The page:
The relationship between PTA and parent average was not affected by the change from a within-breed model to an all-breed model.
All-breed evaluations were tested by the International Bull Evaluation Service (Interbull; Uppsala, Sweden) in March 2007, and average genetic correlations of the United States with other countries generally changed by less than 0.01. Exceptions were correlation increases of 0.02 for PL and 0.01 for SCS of Jerseys and 0.01 for PL of Ayrshires and correlation decreases of 0.01 for fat yield and SCS of Brown Swiss.
Interbull evaluations on foreign scales were converted to the U.S. scale with conversion formulas from the March 2007 Interbull test evaluation to allow direct comparison of foreign evaluations with U.S. all-breed evaluations. Foreign and U.S. evaluations of the top four bulls for February 2007 net merit were examined for Brown Swiss bulls with large evaluation changes and sufficient foreign daughters for comparison:
Although U.S. all-breed PTAs for all yield traits declined substantially from official February 2007 within-breed PTAs for Agenda and Excite, their all-breed PTAs were still higher than their converted PTAs from Switzerland and Germany-Austria. Even had fewer crossbred daughters and smaller PTA declines, and his U.S. all-breed PTAs were almost at the same levels as his converted Italian and German PTAs. Pronto also had large PTA declines; his all-breed PTAs are further from his converted German-Austrian PTAs but closer to his converted Italian PTAs. Genetic correlations with the United States are 2 to 3% higher for Italy than for Germany-Austria. The all-breed model is more effective than the within-breed model for including information from crossbred daughters without bias.
Prior to May 2007, genetic evaluations in the United States compared animals within the same breed. The USDA animal model was implemented in 1989 to calculate PTA by comparing records of cows for each breed within herd, lactation group (first vs. later), and management group (calving period of 2 months or more); Holstein records were also compared within registry status. With that system, separate pedigree files, contemporary groups, and genetic bases were used by breed. Holsteins were compared with Holsteins, Jerseys with Jerseys, and so forth. Records from crossbred animals, unless they were part of a herdbook expansion program of a breed association, were not included. Daughter records for sires of other breeds such as Swedish Red, Montbeliarde, and Normande also were excluded from evaluation. Increased crossbreeding in the United States led to dairy industry requests to evaluate the genetic merit of crossbred animals that were being excluded. Therefore, the all-breed animal model evaluation was developed to include purebreds and crossbreds from all breeds together in routine genetic evaluations.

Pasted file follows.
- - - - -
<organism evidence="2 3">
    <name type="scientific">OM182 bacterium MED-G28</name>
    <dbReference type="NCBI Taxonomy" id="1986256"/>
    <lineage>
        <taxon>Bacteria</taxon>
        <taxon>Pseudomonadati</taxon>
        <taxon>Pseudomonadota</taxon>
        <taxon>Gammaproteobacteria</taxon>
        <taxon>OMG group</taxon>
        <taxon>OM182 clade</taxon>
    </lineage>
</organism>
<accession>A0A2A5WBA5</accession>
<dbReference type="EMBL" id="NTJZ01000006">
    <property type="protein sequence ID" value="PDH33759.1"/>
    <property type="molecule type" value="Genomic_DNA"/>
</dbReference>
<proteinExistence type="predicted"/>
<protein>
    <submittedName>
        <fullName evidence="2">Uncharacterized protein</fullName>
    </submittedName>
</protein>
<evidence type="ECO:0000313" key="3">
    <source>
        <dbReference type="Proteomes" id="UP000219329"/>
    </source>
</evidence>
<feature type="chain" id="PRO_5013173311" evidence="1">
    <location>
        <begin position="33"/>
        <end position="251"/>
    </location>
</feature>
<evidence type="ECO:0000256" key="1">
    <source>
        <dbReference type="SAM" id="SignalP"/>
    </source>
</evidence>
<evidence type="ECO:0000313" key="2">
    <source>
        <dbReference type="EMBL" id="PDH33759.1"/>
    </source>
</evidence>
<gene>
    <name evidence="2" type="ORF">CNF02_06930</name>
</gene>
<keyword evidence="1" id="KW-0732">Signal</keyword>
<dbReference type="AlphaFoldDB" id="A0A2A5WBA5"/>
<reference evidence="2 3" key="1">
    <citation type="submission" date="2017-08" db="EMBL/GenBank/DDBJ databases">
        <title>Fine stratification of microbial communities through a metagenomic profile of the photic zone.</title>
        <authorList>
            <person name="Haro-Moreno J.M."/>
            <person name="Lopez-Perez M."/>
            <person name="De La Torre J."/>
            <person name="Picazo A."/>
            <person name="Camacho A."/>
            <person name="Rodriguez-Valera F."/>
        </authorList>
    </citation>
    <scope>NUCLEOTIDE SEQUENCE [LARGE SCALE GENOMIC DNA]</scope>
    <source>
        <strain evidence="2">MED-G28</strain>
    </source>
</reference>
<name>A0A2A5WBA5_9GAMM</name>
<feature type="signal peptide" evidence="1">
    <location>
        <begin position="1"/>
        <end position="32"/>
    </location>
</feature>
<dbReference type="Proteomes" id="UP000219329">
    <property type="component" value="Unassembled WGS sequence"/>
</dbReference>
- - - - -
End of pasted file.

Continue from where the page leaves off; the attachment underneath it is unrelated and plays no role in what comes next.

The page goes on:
The all-breed animal model includes lactation records from 1960 to the present, including crossbred records. The total number of cows with records in the national database as of 2006 ranged from 10 to 22 million for milk, fat, protein, SCS, PL, and DPR.
Purebred status is based on an animal's heterosis coefficient, a measure of hybrid vigor. Animals with heterosis coefficients of 0 to 25% were defined as purebreds, with coefficients of 26 to 50% as backcrosses, and with coefficients of 51 to 100% as crossbreds. Breed composition of the first-lactation cow population in 2004 was 90.9% Holstein, 6.2% Jerseys, 0.8% Brown Swiss, 0.4% Guernsey, 0.3% Ayrshire, <0.1% Milking Shorthorn, 1.2% crossbred, and 0.3% backcross. Nearly all crossbred cows had one parent that was a Holstein, and contributions from other breeds were proportional to population size. The number of crossbreds has doubled during the last 3 years. Recently semen from Scandinavian Red and French breeds was imported, and the resulting daughters are nearly all crossbreds. Since 1987, over 5,000 herds had at least 1 cow coded as a crossbred, and currently 1,377 herds are coded as mixed-breed herds with more than 25% of cows of different breeds or crossbred.
Pedigrees for over 46 million dairy cattle were traced to their earliest ancestors with computer records, with a lower birth-year limit of 1950 because records for earlier ancestors had not been included in the national database. Most animals (99%) had ancestors of only one breed, but 431,000 had ancestors of more than one breed. Of those, more than 350,000 had breed compositions with less than 94% of one breed and greater than 6% of another breed because the crossbreeding occurred within the most recent four generations. The percentage of primary breed currently is reported for bulls and cows with pedigrees that contain more than one breed.Grouping of unknown parents is needed when calculating genetic evaluations to account for changes in genetic merit across time. Unknown-parent groups in the animal model are separated by breed, pedigree path (dams of cows, sires of cows, and parents of sires), national origin (U.S. or foreign), and birth year. Groups are formed when they include at least 500 animals within a time period and at least 2,000 animals across all years. The grouping pattern is similar to that for Dutch evaluations except that those require only 40 animals per group. Larger numbers are needed for traits with lower heritability. Crossbred ancestors with no records and only one progeny are treated as known parents so that animals with records can be linked back to purebred ancestor groups.